Harlem’s Lenox Lounge Landlord Is Aghast

     MANHATTAN (CN) – The owner of Harlem’s historic Lenox Lounge, which hosted Billie Holiday, John Coltrane and other jazz greats, disobeyed police orders by stripping the building’s Art Deco storefront after being priced out the property last year, the landlord claims in court.
     The landlord, 286 Lenox Avenue Realty Corp., sued Lenox Lounge Inc. and its owner Alvin “Al” Reed for $25 million in New York County Supreme Court.
     The eight-page complaint opens with an overview of the famous jazz club’s history.
     Dominic Greco founded the club in 1939 under his own name, before he changed it to the Lenox Lounge four years later.
     “Great jazz legends such as Billie Holiday, Miles Davis and John Coltrane performed there,” the complaint states. “This is where Langston Hughes narrated The Story of Jazz. James Baldwin, Zora Neale Hurston and Ralph Ellison were regulars at the Lenox Lounge. This is where Alex Haley interviewed Malcolm X for his biography.”
     Before it was stripped, the façade was “a hallmark example of the few original Art Deco structures left in New York” and “possibly the finest surviving example of 1930’s storefront architecture in New York,” the complaint states.
     Its signature Zebra Room has been a setting for the TV series “Mad Men,” a music video by Madonna and a 2000 remake of the movie “Shaft.”
     Greco, who is not a party to the lawsuit, sold the business in the 1980s, and 286 Lenox Avenue Realty Corp. assumed control of the property and defendant Reed took over the lounge.
     In 2000, Reed complained to The New York Times that the Lenox Lounge’s unique place in local and African American history was fading, as Harlem’s gentrification drew predominantly white crowds to the venue.
     Reed told the New York Daily News in 2011 that the landlord had doubled his rent to force him out. Celebrity restaurateur Richard Notar, (nonparties) co-owner of Nobu, took over the lease.
     On Dec. 30, 2012, the Lenox Lounge hosted its last concert and prepared to close up shop and move two blocks north.
     According to the complaint, the landlord corporation’s president, Ricky Edmonds, and architect, Huntley Gill, walked into the lounge the next morning, just before the New Year.
     “Ominously, they saw approximately 10-12 persons who, from their clothing and tools, appeared to be carpenters and other contractors, about to tear out the historic and iconic fixtures in the premises,” the complaint states. “Mr. Gill advised defendant Alvin Reed that he was not permitted to remove the fixtures and other landlord’s property from the premises. Tyreta Foster, defendants’ counsel, angrily yelled at Mr. Gill and Mr. Edmonds to get away from the property, and she called police.”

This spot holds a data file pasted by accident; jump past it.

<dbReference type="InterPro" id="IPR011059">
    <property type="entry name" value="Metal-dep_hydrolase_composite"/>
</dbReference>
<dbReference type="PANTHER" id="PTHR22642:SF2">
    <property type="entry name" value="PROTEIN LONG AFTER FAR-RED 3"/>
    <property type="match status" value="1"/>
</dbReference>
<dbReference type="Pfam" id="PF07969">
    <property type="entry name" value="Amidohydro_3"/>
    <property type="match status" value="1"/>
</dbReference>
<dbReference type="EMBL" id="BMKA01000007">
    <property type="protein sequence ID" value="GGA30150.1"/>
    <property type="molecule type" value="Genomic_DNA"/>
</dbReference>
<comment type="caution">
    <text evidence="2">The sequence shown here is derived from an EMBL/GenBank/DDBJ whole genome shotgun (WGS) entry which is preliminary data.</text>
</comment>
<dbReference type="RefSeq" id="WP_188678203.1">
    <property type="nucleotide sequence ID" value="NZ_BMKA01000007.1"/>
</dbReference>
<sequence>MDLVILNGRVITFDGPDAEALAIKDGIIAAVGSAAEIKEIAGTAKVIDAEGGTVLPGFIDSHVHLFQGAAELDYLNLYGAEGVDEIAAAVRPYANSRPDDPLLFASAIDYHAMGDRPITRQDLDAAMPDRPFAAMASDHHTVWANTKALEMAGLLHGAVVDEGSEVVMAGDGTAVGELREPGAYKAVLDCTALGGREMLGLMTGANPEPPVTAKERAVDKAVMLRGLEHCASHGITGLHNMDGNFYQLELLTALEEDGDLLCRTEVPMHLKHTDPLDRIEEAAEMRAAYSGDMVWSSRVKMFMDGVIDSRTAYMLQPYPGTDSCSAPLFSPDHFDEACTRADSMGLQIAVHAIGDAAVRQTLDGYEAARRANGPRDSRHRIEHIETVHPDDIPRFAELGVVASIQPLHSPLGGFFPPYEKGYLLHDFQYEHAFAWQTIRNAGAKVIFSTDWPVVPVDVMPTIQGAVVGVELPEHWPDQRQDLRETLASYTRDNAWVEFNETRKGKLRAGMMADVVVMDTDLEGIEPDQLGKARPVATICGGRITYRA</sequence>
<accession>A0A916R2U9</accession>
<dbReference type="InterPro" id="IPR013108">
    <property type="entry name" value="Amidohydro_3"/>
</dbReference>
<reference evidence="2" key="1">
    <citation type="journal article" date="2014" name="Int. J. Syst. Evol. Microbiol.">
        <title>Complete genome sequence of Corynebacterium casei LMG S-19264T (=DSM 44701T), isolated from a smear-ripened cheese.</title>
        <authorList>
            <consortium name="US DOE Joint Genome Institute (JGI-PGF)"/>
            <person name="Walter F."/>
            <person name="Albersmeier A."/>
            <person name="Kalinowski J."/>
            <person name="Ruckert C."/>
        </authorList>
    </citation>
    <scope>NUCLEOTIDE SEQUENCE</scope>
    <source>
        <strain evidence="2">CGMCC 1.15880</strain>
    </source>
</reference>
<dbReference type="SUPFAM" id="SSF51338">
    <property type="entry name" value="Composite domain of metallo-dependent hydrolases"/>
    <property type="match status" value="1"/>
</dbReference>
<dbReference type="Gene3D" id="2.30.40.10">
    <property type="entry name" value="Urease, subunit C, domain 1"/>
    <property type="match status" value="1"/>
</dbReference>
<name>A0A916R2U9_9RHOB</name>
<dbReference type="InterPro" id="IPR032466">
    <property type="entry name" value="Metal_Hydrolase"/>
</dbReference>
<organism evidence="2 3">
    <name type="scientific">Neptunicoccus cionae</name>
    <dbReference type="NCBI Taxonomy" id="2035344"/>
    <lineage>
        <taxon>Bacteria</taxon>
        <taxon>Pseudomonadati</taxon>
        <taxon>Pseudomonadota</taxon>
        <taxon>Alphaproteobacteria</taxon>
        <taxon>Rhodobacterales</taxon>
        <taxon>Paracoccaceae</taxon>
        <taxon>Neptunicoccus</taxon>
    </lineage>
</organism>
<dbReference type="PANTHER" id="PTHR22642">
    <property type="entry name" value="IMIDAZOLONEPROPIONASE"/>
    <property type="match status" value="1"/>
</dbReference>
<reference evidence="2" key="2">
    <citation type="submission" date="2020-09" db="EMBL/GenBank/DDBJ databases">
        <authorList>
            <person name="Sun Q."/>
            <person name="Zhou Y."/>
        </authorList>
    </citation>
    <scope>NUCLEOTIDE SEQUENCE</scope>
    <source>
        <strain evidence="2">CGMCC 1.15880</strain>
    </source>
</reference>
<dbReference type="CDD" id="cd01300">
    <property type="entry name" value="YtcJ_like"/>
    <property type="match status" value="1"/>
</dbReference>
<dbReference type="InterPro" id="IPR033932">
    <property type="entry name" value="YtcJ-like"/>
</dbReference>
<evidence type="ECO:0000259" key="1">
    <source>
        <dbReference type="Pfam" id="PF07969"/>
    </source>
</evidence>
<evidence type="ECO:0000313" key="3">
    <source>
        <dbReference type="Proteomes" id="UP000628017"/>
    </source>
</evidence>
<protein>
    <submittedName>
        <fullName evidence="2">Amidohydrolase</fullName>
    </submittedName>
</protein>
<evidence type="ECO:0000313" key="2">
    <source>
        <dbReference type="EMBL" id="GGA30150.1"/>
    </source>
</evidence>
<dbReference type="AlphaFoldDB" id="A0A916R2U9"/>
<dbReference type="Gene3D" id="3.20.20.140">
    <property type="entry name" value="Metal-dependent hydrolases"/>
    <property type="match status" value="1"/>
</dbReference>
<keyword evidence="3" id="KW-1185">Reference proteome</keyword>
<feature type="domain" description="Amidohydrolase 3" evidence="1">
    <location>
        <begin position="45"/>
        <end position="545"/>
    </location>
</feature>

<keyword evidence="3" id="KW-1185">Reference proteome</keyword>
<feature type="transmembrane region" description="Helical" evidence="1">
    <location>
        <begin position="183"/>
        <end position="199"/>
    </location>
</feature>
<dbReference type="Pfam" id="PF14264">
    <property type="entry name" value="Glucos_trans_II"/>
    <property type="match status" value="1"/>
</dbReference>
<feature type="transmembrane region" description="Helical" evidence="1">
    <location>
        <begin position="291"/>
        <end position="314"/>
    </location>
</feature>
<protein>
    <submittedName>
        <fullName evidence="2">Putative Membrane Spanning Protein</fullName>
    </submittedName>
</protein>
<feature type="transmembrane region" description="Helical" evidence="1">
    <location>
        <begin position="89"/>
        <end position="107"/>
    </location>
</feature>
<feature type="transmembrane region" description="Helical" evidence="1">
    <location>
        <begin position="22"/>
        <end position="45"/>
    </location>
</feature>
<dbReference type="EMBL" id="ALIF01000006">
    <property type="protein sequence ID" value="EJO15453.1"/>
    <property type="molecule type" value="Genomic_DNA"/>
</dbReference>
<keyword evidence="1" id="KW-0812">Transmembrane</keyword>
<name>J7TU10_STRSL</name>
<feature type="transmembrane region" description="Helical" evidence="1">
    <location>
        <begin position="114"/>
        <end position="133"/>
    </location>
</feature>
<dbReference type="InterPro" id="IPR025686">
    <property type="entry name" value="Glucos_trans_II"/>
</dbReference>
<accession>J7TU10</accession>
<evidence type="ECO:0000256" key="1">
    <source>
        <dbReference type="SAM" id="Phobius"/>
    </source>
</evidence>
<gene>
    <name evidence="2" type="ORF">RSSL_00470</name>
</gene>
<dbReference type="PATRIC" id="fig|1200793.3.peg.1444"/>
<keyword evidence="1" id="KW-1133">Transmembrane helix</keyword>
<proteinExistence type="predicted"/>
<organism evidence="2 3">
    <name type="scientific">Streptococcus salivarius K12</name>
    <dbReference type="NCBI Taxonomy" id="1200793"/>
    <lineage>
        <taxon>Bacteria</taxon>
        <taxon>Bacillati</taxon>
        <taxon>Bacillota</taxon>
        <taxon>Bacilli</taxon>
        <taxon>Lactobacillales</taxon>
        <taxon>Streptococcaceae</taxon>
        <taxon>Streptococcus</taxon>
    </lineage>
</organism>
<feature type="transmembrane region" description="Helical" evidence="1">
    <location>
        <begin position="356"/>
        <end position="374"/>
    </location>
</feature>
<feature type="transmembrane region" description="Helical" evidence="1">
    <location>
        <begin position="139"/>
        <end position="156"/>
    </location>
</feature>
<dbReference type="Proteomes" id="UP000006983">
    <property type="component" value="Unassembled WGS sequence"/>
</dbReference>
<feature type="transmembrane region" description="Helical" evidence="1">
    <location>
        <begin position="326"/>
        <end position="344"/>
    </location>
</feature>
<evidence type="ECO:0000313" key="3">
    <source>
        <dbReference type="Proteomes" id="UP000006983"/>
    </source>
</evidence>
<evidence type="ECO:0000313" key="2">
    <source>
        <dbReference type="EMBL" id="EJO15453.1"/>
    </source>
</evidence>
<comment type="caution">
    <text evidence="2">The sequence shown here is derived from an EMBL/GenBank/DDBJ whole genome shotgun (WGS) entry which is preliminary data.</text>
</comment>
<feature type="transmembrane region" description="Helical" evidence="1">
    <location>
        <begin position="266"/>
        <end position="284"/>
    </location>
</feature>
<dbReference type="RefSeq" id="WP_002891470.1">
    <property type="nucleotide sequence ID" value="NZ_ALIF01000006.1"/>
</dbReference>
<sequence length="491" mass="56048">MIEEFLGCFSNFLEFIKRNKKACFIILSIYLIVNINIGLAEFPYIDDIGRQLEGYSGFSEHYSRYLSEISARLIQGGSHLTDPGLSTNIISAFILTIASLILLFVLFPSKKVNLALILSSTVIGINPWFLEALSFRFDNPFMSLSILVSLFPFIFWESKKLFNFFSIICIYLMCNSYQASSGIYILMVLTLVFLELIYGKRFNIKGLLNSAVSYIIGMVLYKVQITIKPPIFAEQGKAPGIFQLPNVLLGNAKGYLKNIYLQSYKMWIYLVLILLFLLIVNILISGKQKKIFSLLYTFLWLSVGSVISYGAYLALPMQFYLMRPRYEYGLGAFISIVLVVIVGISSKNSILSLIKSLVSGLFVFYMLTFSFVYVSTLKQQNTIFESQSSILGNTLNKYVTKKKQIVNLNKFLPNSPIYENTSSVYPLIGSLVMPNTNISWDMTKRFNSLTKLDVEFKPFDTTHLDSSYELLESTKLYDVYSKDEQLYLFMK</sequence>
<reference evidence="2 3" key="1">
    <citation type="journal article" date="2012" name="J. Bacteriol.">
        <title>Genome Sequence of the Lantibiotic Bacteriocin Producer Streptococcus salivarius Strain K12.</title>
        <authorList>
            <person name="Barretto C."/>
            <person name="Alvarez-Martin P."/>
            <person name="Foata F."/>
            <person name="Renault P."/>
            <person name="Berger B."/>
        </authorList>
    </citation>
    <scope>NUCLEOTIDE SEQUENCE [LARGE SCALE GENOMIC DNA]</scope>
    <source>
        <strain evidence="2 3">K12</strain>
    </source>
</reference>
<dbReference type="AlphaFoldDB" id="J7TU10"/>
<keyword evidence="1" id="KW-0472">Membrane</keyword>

Foster did not immediately respond to a request for comment.
     The complaint continues: “When the police arrived, they informed both parties that the dispute was a civil matter as to the interior, but that the storefront and sign could not be altered without a permit and they took no further action.”
     The next morning, New Year’s Day, two phony police officers prevented Edmond and Gill from interfering with the lounge’s workers, who were gutting what was left, according to the complaint.
     “When Mr. Gill asked to see their badges, the two ‘police’ hid their ‘shields,'” the complaint states. “After further questioning, the two ‘police’ stated that they were ‘security’ hired by defendant’s counsel.”
     Gill claims he saw them loading two trucks which drove two blocks north to Lenox Lounge’s new site.
     “When defendants and their workers had completed their ‘work,’ the premises was completely stripped and bare,” the complaint states. “Defendants had taken everything form the premises – fixtures, banquettes, iconic mirrors, doors, signage and even the building façade, and transported these items to 333 Lenox Avenue, for use in their new venture. The once proud Lenox Lounge, for the first time in its history since its founding in 1939, stood completely bare and empty.”
     Reed has told reporters that he owns the trademark to the Lenox Lounge name.
     His legal defense will likely point out that the original Lenox Lounge was not a protected landmark, as local news website DNAinfo noted in an investigation on historical preservation in Harlem.
     But the landlord claims that the jazz club’s “significant contribution” to U.S. history and “distinctive” architectural characteristics qualify it as “historic” under federal standards.
     The landlord wants the fixtures back and $25 million for conversion and waste.
     It is represented by Dean Dreiblatt with Rose & Rose.

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